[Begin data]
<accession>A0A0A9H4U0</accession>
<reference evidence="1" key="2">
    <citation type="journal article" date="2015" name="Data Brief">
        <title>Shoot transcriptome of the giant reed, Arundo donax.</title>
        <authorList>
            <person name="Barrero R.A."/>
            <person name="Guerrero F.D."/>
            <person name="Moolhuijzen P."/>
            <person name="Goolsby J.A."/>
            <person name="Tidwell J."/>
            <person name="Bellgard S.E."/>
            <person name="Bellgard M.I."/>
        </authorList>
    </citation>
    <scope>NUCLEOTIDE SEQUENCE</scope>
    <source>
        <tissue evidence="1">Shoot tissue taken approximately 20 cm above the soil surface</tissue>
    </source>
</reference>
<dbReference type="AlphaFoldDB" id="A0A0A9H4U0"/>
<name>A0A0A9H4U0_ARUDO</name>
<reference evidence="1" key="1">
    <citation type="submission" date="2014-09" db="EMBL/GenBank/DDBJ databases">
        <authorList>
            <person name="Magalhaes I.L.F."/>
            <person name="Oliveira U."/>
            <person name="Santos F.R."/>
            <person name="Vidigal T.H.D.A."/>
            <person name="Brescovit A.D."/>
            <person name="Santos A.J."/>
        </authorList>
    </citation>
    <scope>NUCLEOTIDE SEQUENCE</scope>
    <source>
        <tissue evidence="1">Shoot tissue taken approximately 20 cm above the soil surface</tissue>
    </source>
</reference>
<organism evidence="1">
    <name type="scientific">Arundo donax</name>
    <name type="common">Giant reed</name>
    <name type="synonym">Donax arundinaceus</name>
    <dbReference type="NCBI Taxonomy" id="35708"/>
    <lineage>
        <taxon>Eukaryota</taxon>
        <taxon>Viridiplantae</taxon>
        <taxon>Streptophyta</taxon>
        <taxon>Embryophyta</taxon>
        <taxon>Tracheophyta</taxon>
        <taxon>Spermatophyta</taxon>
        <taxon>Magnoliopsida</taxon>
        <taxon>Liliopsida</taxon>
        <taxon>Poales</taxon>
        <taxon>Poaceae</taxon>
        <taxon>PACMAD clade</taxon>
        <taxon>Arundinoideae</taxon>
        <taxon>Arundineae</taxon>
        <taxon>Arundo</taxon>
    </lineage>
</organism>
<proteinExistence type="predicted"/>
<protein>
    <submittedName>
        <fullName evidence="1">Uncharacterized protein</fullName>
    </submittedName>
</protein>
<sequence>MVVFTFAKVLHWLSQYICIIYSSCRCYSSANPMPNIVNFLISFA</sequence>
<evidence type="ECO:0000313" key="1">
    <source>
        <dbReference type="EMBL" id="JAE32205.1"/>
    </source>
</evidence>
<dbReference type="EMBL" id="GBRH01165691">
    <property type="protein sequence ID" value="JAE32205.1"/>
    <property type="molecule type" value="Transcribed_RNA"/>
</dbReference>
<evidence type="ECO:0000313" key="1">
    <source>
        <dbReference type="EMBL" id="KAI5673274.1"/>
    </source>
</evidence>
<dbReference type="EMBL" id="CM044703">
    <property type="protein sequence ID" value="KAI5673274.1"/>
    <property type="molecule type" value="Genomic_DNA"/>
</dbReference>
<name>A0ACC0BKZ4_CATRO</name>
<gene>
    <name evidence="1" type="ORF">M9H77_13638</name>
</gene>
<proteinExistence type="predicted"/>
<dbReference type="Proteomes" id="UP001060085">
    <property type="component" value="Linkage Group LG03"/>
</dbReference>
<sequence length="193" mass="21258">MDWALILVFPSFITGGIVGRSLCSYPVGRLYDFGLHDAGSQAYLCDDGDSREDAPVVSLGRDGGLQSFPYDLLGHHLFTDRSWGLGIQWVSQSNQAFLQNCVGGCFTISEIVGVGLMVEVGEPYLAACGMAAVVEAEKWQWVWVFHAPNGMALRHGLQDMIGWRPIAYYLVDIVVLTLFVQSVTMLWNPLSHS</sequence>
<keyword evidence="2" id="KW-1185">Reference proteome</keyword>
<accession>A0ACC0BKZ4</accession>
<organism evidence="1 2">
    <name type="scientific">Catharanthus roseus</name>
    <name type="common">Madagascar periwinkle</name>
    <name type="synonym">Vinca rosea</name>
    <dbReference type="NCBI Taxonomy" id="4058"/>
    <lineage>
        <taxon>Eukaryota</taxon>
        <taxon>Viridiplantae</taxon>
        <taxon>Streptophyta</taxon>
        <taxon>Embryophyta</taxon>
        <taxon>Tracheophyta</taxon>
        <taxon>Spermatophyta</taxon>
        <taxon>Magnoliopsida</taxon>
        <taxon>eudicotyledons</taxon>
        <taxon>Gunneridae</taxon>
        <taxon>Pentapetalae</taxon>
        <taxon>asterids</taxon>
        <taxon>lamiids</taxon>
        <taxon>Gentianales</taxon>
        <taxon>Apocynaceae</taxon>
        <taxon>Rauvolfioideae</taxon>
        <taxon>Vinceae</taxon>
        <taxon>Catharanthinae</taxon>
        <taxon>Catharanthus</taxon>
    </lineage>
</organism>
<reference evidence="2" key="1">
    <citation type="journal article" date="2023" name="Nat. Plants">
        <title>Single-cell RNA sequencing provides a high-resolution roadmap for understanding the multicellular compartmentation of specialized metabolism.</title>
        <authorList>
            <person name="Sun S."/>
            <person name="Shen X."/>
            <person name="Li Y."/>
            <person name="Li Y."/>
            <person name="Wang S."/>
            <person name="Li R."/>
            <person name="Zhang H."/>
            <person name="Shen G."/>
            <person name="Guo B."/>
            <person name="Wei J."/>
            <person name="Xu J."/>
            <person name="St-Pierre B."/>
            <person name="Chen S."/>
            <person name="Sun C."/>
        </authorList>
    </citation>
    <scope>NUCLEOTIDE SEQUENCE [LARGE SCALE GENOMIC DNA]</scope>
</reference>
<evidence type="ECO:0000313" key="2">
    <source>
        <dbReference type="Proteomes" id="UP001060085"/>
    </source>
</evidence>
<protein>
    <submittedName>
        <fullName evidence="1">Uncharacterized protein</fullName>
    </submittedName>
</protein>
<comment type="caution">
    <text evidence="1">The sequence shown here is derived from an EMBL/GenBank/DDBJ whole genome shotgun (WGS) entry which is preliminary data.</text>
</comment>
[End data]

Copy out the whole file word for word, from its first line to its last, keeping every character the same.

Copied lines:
<accession>A0A0A9H4U0</accession>
<reference evidence="1" key="2">
    <citation type="journal article" date="2015" name="Data Brief">
        <title>Shoot transcriptome of the giant reed, Arundo donax.</title>
        <authorList>
            <person name="Barrero R.A."/>
            <person name="Guerrero F.D."/>
            <person name="Moolhuijzen P."/>
            <person name="Goolsby J.A."/>
            <person name="Tidwell J."/>
            <person name="Bellgard S.E."/>
            <person name="Bellgard M.I."/>
        </authorList>
    </citation>
    <scope>NUCLEOTIDE SEQUENCE</scope>
    <source>
        <tissue evidence="1">Shoot tissue taken approximately 20 cm above the soil surface</tissue>
    </source>
</reference>
<dbReference type="AlphaFoldDB" id="A0A0A9H4U0"/>
<name>A0A0A9H4U0_ARUDO</name>
<reference evidence="1" key="1">
    <citation type="submission" date="2014-09" db="EMBL/GenBank/DDBJ databases">
        <authorList>
            <person name="Magalhaes I.L.F."/>
            <person name="Oliveira U."/>
            <person name="Santos F.R."/>
            <person name="Vidigal T.H.D.A."/>
            <person name="Brescovit A.D."/>
            <person name="Santos A.J."/>
        </authorList>
    </citation>
    <scope>NUCLEOTIDE SEQUENCE</scope>
    <source>
        <tissue evidence="1">Shoot tissue taken approximately 20 cm above the soil surface</tissue>
    </source>
</reference>
<organism evidence="1">
    <name type="scientific">Arundo donax</name>
    <name type="common">Giant reed</name>
    <name type="synonym">Donax arundinaceus</name>
    <dbReference type="NCBI Taxonomy" id="35708"/>
    <lineage>
        <taxon>Eukaryota</taxon>
        <taxon>Viridiplantae</taxon>
        <taxon>Streptophyta</taxon>
        <taxon>Embryophyta</taxon>
        <taxon>Tracheophyta</taxon>
        <taxon>Spermatophyta</taxon>
        <taxon>Magnoliopsida</taxon>
        <taxon>Liliopsida</taxon>
        <taxon>Poales</taxon>
        <taxon>Poaceae</taxon>
        <taxon>PACMAD clade</taxon>
        <taxon>Arundinoideae</taxon>
        <taxon>Arundineae</taxon>
        <taxon>Arundo</taxon>
    </lineage>
</organism>
<proteinExistence type="predicted"/>
<protein>
    <submittedName>
        <fullName evidence="1">Uncharacterized protein</fullName>
    </submittedName>
</protein>
<sequence>MVVFTFAKVLHWLSQYICIIYSSCRCYSSANPMPNIVNFLISFA</sequence>
<evidence type="ECO:0000313" key="1">
    <source>
        <dbReference type="EMBL" id="JAE32205.1"/>
    </source>
</evidence>
<dbReference type="EMBL" id="GBRH01165691">
    <property type="protein sequence ID" value="JAE32205.1"/>
    <property type="molecule type" value="Transcribed_RNA"/>
</dbReference>
<evidence type="ECO:0000313" key="1">
    <source>
        <dbReference type="EMBL" id="KAI5673274.1"/>
    </source>
</evidence>
<dbReference type="EMBL" id="CM044703">
    <property type="protein sequence ID" value="KAI5673274.1"/>
    <property type="molecule type" value="Genomic_DNA"/>
</dbReference>
<name>A0ACC0BKZ4_CATRO</name>
<gene>
    <name evidence="1" type="ORF">M9H77_13638</name>
</gene>
<proteinExistence type="predicted"/>
<dbReference type="Proteomes" id="UP001060085">
    <property type="component" value="Linkage Group LG03"/>
</dbReference>
<sequence length="193" mass="21258">MDWALILVFPSFITGGIVGRSLCSYPVGRLYDFGLHDAGSQAYLCDDGDSREDAPVVSLGRDGGLQSFPYDLLGHHLFTDRSWGLGIQWVSQSNQAFLQNCVGGCFTISEIVGVGLMVEVGEPYLAACGMAAVVEAEKWQWVWVFHAPNGMALRHGLQDMIGWRPIAYYLVDIVVLTLFVQSVTMLWNPLSHS</sequence>
<keyword evidence="2" id="KW-1185">Reference proteome</keyword>
<accession>A0ACC0BKZ4</accession>
<organism evidence="1 2">
    <name type="scientific">Catharanthus roseus</name>
    <name type="common">Madagascar periwinkle</name>
    <name type="synonym">Vinca rosea</name>
    <dbReference type="NCBI Taxonomy" id="4058"/>
    <lineage>
        <taxon>Eukaryota</taxon>
        <taxon>Viridiplantae</taxon>
        <taxon>Streptophyta</taxon>
        <taxon>Embryophyta</taxon>
        <taxon>Tracheophyta</taxon>
        <taxon>Spermatophyta</taxon>
        <taxon>Magnoliopsida</taxon>
        <taxon>eudicotyledons</taxon>
        <taxon>Gunneridae</taxon>
        <taxon>Pentapetalae</taxon>
        <taxon>asterids</taxon>
        <taxon>lamiids</taxon>
        <taxon>Gentianales</taxon>
        <taxon>Apocynaceae</taxon>
        <taxon>Rauvolfioideae</taxon>
        <taxon>Vinceae</taxon>
        <taxon>Catharanthinae</taxon>
        <taxon>Catharanthus</taxon>
    </lineage>
</organism>
<reference evidence="2" key="1">
    <citation type="journal article" date="2023" name="Nat. Plants">
        <title>Single-cell RNA sequencing provides a high-resolution roadmap for understanding the multicellular compartmentation of specialized metabolism.</title>
        <authorList>
            <person name="Sun S."/>
            <person name="Shen X."/>
            <person name="Li Y."/>
            <person name="Li Y."/>
            <person name="Wang S."/>
            <person name="Li R."/>
            <person name="Zhang H."/>
            <person name="Shen G."/>
            <person name="Guo B."/>
            <person name="Wei J."/>
            <person name="Xu J."/>
            <person name="St-Pierre B."/>
            <person name="Chen S."/>
            <person name="Sun C."/>
        </authorList>
    </citation>
    <scope>NUCLEOTIDE SEQUENCE [LARGE SCALE GENOMIC DNA]</scope>
</reference>
<evidence type="ECO:0000313" key="2">
    <source>
        <dbReference type="Proteomes" id="UP001060085"/>
    </source>
</evidence>
<protein>
    <submittedName>
        <fullName evidence="1">Uncharacterized protein</fullName>
    </submittedName>
</protein>
<comment type="caution">
    <text evidence="1">The sequence shown here is derived from an EMBL/GenBank/DDBJ whole genome shotgun (WGS) entry which is preliminary data.</text>
</comment>